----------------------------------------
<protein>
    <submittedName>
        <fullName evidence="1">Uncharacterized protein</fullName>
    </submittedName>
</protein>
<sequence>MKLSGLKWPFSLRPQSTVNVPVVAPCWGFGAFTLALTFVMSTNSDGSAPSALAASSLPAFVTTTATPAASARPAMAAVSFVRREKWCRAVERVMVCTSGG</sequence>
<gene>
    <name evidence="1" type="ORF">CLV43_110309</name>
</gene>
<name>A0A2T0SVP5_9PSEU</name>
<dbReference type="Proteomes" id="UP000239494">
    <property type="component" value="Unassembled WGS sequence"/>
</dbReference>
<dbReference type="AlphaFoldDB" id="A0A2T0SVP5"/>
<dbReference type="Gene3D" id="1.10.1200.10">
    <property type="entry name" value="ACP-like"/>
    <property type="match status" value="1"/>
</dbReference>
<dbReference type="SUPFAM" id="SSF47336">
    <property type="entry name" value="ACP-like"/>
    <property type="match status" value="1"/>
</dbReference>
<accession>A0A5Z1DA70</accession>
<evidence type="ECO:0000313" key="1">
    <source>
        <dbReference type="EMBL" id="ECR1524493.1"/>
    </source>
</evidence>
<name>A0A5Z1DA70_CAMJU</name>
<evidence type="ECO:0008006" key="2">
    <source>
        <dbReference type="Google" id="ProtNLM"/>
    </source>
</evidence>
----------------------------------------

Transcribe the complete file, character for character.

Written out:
<protein>
    <submittedName>
        <fullName evidence="1">Uncharacterized protein</fullName>
    </submittedName>
</protein>
<sequence>MKLSGLKWPFSLRPQSTVNVPVVAPCWGFGAFTLALTFVMSTNSDGSAPSALAASSLPAFVTTTATPAASARPAMAAVSFVRREKWCRAVERVMVCTSGG</sequence>
<gene>
    <name evidence="1" type="ORF">CLV43_110309</name>
</gene>
<name>A0A2T0SVP5_9PSEU</name>
<dbReference type="Proteomes" id="UP000239494">
    <property type="component" value="Unassembled WGS sequence"/>
</dbReference>
<dbReference type="AlphaFoldDB" id="A0A2T0SVP5"/>
<dbReference type="Gene3D" id="1.10.1200.10">
    <property type="entry name" value="ACP-like"/>
    <property type="match status" value="1"/>
</dbReference>
<dbReference type="SUPFAM" id="SSF47336">
    <property type="entry name" value="ACP-like"/>
    <property type="match status" value="1"/>
</dbReference>
<accession>A0A5Z1DA70</accession>
<evidence type="ECO:0000313" key="1">
    <source>
        <dbReference type="EMBL" id="ECR1524493.1"/>
    </source>
</evidence>
<name>A0A5Z1DA70_CAMJU</name>
<evidence type="ECO:0008006" key="2">
    <source>
        <dbReference type="Google" id="ProtNLM"/>
    </source>
</evidence>